Xanthos was once the Lycian Federation capital. Established in the 8th century BCE, Xanthos served as an essential cultural and political centre for centuries. The city witnessed various historical events and underwent the rule of different civilizations, including the Persians, Greeks, and Romans. One notable feature of Xanthos is funerary architecture. The Lycians had strict approaches to burial practices, as evident from imposing rock-cut tombs that dot the landscape around the city. These elaborate tomb facades showcase intricate carvings and reliefs.
The trilingual inscription found at Xanthos represents the multi-lingual and multi-cultural nature. As the most critical inscription found in Lycia, reflecting linguistic diversity and historical context, the trilingual inscription is written in three languages: Lycian, Greek, and Aramaic. The inscription was discovered on a large pillar, known as the "Pillar Tomb." The 4th century BCE inscription provided valuable insights into Lycian history, language, and culture.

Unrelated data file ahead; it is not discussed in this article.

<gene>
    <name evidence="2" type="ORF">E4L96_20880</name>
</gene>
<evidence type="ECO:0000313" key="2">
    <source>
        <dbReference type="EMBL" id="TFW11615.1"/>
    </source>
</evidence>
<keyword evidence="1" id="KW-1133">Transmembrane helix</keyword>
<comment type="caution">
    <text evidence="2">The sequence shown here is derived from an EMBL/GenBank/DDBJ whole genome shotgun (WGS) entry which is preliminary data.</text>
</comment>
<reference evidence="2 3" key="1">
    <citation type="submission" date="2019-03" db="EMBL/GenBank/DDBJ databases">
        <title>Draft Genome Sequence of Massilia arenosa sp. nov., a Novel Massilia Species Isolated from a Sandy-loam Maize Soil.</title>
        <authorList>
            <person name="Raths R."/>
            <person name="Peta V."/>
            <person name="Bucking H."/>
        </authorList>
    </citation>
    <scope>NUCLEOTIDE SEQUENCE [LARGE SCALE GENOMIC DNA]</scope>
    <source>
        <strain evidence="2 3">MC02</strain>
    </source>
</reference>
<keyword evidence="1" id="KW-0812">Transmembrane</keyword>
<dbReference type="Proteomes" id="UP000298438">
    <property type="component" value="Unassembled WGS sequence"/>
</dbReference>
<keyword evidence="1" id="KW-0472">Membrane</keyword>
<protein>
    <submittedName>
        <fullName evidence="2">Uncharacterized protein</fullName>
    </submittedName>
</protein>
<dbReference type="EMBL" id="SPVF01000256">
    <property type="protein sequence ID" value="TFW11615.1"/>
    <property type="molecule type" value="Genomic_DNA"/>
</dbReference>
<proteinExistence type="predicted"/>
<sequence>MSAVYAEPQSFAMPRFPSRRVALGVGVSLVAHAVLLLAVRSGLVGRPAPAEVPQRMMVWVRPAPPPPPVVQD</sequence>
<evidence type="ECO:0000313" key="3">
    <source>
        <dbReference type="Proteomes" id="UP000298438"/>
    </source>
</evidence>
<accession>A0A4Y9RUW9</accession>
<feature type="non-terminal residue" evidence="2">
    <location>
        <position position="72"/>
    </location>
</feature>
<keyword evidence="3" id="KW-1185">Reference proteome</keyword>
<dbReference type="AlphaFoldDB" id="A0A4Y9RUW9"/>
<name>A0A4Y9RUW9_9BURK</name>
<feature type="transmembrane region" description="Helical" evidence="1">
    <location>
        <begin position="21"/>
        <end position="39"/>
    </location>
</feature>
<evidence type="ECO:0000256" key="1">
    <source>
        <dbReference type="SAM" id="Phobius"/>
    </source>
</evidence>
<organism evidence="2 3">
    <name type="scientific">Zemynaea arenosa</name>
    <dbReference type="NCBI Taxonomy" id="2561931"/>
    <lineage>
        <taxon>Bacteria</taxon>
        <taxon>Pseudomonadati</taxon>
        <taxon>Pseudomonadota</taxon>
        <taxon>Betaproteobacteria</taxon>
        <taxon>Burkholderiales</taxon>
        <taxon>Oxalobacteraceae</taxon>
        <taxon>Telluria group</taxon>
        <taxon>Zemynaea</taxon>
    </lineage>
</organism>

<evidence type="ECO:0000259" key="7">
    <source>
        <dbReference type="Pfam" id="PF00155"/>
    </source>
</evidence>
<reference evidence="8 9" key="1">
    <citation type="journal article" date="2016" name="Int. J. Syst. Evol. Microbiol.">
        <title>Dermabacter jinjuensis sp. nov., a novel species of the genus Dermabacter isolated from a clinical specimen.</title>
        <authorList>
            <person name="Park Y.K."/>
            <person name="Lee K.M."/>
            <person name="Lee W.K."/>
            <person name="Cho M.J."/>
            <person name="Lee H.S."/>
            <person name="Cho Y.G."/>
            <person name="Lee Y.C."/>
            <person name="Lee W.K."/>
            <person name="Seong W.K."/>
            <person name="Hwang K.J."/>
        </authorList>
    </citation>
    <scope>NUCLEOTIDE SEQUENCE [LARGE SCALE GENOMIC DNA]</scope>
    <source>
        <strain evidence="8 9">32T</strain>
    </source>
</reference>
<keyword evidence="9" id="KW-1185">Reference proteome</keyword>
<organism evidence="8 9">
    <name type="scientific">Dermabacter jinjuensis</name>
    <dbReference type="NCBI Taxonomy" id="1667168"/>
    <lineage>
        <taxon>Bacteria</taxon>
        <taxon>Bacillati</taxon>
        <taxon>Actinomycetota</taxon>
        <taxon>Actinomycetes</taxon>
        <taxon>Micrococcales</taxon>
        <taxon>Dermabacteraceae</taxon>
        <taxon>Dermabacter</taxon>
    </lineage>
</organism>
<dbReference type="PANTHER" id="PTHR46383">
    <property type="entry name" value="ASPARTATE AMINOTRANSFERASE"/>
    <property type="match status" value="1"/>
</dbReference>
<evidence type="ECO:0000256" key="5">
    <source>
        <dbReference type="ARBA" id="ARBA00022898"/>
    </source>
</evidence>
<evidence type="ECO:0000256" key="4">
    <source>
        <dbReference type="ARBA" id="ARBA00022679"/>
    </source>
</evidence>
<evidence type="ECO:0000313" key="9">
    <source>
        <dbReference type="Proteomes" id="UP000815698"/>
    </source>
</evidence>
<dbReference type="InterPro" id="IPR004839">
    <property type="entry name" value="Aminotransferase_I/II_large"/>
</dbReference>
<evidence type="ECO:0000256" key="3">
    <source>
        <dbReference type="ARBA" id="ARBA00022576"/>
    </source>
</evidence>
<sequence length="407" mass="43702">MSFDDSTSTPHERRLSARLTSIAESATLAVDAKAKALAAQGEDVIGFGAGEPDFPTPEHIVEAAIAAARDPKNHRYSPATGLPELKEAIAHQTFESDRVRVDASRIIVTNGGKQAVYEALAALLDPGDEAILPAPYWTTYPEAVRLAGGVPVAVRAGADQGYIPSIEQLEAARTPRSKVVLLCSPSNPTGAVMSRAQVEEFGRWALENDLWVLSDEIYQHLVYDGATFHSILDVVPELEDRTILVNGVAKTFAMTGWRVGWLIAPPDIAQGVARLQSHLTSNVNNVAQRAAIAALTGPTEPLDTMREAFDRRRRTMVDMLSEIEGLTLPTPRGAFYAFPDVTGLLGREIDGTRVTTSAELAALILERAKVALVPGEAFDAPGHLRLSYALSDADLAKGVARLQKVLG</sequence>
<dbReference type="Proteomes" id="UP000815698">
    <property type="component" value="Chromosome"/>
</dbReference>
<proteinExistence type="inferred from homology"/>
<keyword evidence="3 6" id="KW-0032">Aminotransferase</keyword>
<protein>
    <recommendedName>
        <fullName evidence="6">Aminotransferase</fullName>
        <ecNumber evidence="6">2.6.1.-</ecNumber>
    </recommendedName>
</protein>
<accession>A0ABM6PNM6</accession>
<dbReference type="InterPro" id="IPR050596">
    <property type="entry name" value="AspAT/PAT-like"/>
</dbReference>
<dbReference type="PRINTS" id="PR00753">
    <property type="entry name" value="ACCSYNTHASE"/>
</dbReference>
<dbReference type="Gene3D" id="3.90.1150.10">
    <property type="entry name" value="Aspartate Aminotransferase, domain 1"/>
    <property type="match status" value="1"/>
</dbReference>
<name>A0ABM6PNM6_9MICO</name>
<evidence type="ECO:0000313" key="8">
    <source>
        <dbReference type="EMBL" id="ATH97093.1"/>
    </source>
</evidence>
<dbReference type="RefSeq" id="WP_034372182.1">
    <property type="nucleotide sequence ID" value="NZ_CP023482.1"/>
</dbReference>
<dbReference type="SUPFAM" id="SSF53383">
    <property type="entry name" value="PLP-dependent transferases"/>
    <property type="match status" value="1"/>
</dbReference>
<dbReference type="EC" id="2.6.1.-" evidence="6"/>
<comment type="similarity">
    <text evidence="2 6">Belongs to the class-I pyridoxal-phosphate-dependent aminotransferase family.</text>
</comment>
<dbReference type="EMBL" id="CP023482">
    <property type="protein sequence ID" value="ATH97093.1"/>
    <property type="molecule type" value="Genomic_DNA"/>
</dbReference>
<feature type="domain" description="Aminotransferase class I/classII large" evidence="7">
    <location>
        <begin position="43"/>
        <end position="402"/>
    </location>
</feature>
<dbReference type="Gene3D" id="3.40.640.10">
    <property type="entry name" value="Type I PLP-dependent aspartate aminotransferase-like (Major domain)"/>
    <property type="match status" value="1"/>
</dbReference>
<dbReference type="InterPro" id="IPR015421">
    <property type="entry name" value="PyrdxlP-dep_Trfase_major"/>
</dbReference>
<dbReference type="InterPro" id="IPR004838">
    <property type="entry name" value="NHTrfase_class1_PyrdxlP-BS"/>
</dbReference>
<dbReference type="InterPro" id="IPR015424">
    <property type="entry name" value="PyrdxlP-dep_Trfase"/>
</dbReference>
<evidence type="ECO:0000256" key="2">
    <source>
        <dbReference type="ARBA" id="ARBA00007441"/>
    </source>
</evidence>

The trilingual inscription's content varies between the three languages. Still, the general theme is the dedication to a ruler or king. The content primarily praises the ruler for his accomplishments and his significance. Unfortunately, some parts are damaged and remain undeciphered, leaving gaps in our understanding. This trilingual inscription holds immense historical value as it showcases linguistic and cultural diversity and provides valuable links between the Lycian language and other contemporary languages.
Letoon Ancient City - The Sanctuary of Leto